Campus Units

Statistics, Veterinary Clinical Sciences

Document Type

Article

Publication Version

Published Version

Publication Date

12-2017

Journal or Book Title

Journal of Fish and Wildlife Management

Volume

8

Issue

2

First Page

465

Last Page

473

DOI

10.3996/122015-JFWM-124

Abstract

Eleven years (2004–2014) of bald eagle Haliaeetus leucocephalus data from four independent, state and federally permitted wildlife rehabilitators in Iowa were assessed for the prevalence of elevated lead levels in blood or tissue samples. The relationship between blood lead concentrations and recorded information (age, season, radiographs, and clinical outcome) was investigated. Adult birds had higher blood lead concentrations than immature and juvenile birds. Highest blood lead levels were found during October–January. Bald eagles with positive radiographs for metallic opacities in the digestive tract had higher blood and tissue lead concentrations than those with negative results or those on which no radiograph was performed. Metallic opacities were identified through necropsy. Bald eagles with elevated levels of lead were associated with poor clinical outcomes, indicating that blood lead concentrations could be used as a predictor of clinical outcome.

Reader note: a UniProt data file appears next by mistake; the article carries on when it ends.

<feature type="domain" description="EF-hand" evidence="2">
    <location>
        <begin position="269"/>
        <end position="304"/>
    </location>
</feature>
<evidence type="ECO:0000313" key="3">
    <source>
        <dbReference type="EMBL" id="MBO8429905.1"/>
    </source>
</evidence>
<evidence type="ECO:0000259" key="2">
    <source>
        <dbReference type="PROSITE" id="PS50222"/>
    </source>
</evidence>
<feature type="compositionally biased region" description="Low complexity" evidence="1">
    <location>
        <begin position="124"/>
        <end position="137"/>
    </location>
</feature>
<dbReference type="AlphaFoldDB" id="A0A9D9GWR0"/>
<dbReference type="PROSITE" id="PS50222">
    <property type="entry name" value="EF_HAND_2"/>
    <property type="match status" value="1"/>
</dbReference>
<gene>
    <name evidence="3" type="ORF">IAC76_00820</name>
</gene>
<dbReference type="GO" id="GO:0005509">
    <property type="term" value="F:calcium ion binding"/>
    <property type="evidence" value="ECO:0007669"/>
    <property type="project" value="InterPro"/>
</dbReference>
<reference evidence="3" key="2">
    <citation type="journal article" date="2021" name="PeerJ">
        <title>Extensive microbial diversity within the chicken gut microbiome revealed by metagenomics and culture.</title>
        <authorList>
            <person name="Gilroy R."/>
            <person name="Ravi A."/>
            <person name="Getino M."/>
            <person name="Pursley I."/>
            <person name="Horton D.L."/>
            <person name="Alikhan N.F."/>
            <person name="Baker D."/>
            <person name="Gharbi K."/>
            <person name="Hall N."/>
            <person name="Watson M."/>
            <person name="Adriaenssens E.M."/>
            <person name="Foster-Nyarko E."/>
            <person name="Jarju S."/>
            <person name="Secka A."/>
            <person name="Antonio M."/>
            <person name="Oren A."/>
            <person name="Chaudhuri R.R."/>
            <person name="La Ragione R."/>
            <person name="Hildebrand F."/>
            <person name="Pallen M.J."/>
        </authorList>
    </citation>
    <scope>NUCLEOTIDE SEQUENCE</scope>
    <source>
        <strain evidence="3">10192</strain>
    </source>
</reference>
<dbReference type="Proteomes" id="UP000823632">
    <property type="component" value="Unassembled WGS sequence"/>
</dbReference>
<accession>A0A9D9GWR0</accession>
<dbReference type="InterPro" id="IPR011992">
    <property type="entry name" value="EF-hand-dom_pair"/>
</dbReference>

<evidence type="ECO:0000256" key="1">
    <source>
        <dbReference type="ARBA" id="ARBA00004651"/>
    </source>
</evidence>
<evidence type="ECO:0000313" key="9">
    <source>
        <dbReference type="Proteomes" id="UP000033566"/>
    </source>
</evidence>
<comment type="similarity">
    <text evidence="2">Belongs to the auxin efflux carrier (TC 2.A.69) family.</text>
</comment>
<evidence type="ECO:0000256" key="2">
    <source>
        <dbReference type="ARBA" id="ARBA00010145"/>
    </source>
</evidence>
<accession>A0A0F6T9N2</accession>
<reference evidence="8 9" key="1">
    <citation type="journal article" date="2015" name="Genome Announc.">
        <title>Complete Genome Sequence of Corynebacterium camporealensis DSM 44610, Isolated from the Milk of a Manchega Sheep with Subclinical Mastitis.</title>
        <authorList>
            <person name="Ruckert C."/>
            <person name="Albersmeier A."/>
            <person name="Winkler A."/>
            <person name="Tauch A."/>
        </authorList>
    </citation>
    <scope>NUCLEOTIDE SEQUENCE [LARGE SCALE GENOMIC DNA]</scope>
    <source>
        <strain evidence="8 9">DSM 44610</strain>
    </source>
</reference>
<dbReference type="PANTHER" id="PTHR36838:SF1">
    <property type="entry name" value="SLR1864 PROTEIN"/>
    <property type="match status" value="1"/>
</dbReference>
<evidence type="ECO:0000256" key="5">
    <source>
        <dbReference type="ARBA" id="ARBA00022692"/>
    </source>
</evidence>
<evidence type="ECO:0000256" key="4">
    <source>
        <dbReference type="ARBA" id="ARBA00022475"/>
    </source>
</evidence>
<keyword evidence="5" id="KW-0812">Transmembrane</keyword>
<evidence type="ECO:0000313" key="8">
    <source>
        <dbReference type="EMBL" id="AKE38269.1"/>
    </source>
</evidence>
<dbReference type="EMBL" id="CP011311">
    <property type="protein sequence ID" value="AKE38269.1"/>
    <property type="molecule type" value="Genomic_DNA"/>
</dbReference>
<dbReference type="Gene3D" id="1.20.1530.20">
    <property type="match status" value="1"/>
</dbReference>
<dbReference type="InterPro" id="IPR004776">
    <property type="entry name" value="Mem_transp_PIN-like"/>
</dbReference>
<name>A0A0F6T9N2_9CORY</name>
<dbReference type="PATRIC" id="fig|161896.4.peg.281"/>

Comments

This article is published as Yaw T, Neumann K, Bernard L, Cancilla J, Evans T, Martin-Schwarze A, Zaffarano B. 2017. Lead poisoning in bald eagles admitted to wildlife rehabilitation facilities in Iowa, 2004–2014. Journal of Fish and Wildlife Management 8(2):465-473; e1944-687X. doi:10.3996/122015-JFWM-124.

Rights

All material appearing in the Journal of Fish and Wildlife Management is in the public domain and may be reproduced or copied without permission unless specifically noted with the copyright symbol ©. Citation of the source, as given above, is requested.

Language

en

File Format

application/pdf

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